Buck Rogers: Matrix Cubed
for PC (VGA)

Company: SSI
Year: 1992
Genre: RPG
Theme: Science Fiction
Language: English
Licence: Commercial
Views: 8099
Review by magicman (2019-08-14)

In Buck Rogers: Matrix Cubed, the venerable SSI Gold Box game engine is put through the paces in a space opera adventure in the Buck Rogers universe. In addition to familiar AD&D-based character creation and Gold Box adventuring, the game includes a skill system, story-based experience rewards, and attractive VGA graphics that are inexplicably shrunk to the same small viewport used since Pool of Radiance. A musical score is supported by Soundblaster or Roland hardware.

Characters can be created from six races (Terran, Martian, Venusian, Mercurian, Tinker, or Desert Runner) and five careers (Rocketjocks, Warriors, Engineers, Medics and Rogues). Some races have limited career options, and careers have associated skills, so Rocketjocks are better at piloting craft and Rogues are better at, well, rogue skills like opening locks, fast talking, and hiding. Characters can be transfered from the previous game, Countdown To Doomsday or made from scratch.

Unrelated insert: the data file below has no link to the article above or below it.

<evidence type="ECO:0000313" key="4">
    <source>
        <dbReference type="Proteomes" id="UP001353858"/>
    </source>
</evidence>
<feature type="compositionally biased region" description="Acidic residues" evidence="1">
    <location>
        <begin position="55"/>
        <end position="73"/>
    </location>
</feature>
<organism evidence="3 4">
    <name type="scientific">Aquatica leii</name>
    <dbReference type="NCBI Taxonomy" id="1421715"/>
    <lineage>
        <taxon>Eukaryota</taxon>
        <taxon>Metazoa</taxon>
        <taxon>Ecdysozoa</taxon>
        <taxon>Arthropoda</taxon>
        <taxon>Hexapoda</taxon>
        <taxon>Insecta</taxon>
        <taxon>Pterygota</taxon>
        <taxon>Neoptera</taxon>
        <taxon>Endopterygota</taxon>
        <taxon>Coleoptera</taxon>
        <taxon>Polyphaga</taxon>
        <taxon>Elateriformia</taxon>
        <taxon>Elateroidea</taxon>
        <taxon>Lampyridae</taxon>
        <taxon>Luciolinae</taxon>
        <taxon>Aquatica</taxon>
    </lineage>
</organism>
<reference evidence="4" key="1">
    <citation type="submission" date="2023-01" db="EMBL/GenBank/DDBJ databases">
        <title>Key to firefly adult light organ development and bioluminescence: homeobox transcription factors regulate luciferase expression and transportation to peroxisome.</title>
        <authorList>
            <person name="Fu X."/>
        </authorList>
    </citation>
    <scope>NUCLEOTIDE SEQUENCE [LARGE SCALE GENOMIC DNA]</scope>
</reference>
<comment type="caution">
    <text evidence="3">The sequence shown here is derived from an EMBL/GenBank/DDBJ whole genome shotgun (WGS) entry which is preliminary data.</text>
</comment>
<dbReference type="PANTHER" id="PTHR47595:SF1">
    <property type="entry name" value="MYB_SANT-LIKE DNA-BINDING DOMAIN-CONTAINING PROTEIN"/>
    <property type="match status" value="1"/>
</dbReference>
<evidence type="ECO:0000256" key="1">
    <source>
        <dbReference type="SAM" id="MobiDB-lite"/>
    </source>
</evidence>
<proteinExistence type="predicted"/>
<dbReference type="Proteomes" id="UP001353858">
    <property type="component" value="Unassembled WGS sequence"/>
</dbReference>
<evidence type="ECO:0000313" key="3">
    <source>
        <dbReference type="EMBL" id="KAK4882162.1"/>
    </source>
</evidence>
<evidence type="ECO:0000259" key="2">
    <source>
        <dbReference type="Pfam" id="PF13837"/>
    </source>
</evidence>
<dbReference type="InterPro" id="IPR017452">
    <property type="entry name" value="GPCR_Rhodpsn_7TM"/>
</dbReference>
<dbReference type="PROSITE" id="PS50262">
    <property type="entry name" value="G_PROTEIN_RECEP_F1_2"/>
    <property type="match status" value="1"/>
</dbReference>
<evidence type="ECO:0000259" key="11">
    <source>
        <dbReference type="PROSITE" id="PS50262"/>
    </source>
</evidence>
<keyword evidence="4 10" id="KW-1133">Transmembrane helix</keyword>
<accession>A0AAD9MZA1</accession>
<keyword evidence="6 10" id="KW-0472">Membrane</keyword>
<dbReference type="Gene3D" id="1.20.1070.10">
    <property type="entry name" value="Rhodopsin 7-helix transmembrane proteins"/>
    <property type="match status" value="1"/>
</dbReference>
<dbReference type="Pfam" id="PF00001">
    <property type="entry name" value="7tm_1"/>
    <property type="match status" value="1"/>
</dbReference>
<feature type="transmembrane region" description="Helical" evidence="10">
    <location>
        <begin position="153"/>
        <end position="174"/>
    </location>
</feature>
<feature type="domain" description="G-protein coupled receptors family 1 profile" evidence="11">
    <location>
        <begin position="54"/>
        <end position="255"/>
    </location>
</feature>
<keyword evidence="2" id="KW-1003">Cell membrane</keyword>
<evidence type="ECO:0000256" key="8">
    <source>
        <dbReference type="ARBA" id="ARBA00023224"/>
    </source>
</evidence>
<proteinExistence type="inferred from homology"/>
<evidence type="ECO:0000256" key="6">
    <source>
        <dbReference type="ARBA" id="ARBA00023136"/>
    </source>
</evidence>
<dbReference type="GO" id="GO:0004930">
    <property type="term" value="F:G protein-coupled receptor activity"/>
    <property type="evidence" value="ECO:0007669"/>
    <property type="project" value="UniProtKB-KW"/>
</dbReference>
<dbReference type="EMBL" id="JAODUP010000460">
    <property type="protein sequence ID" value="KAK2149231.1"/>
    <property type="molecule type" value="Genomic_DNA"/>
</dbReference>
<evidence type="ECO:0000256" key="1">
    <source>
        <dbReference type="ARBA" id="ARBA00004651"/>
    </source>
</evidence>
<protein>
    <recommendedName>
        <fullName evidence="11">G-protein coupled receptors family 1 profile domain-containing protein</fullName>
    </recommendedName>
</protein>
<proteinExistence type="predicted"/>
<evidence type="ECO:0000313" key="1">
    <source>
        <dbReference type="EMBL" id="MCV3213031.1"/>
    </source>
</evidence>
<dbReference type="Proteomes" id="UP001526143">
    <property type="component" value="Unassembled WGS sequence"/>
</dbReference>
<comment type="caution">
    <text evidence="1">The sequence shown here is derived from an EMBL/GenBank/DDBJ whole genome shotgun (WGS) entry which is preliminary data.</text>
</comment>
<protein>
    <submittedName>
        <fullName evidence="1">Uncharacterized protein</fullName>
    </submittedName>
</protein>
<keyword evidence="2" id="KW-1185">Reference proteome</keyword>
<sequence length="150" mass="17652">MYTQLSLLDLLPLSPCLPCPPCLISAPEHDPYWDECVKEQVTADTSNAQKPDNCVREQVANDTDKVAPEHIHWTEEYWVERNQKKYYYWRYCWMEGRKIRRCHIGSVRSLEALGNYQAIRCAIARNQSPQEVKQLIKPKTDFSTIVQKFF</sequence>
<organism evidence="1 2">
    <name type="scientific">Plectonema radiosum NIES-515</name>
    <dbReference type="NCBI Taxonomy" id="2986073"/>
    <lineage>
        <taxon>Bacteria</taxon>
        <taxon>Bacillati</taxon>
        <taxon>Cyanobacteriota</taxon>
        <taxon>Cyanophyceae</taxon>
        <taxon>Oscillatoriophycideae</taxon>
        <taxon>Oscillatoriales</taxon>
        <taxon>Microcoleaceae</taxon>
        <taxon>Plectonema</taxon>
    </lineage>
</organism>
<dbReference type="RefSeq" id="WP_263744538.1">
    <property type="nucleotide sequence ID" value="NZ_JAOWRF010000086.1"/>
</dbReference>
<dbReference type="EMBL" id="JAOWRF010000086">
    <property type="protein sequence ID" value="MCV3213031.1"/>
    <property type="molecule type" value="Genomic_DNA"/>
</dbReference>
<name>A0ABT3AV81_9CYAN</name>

As with most Gold Box games, Matrix Cubed includes an “Adventurer's Journal,” here called the “Log Book,” which serves as both a companion to gameplay (certain points of the story will direct the player to read a passage from it) and a copy protection scheme. With a couple of exceptions, the entries in the log book are short snippets that could easily have been included in the game and generally lack the character of previous titles which might have included illustrations and “hand-drawn” maps.

The game boasts a playing time of “40-100 hours,” most of which is spent in combat scenarios. Fans of the tactical turn-based combat of the many predecessors using the Gold Box engine will enjoy this last gasp of the technology.

In addition to the classic first-person 3D view, Matrix Cubed features “overland” map travel for planetary surfaces and “solar” map travel between planets. Many locations are simple “menu towns” where services are selected from a list.

Contemporary reviews were not kind, criticizing the game's ending and slapdash design. This is one for completists.

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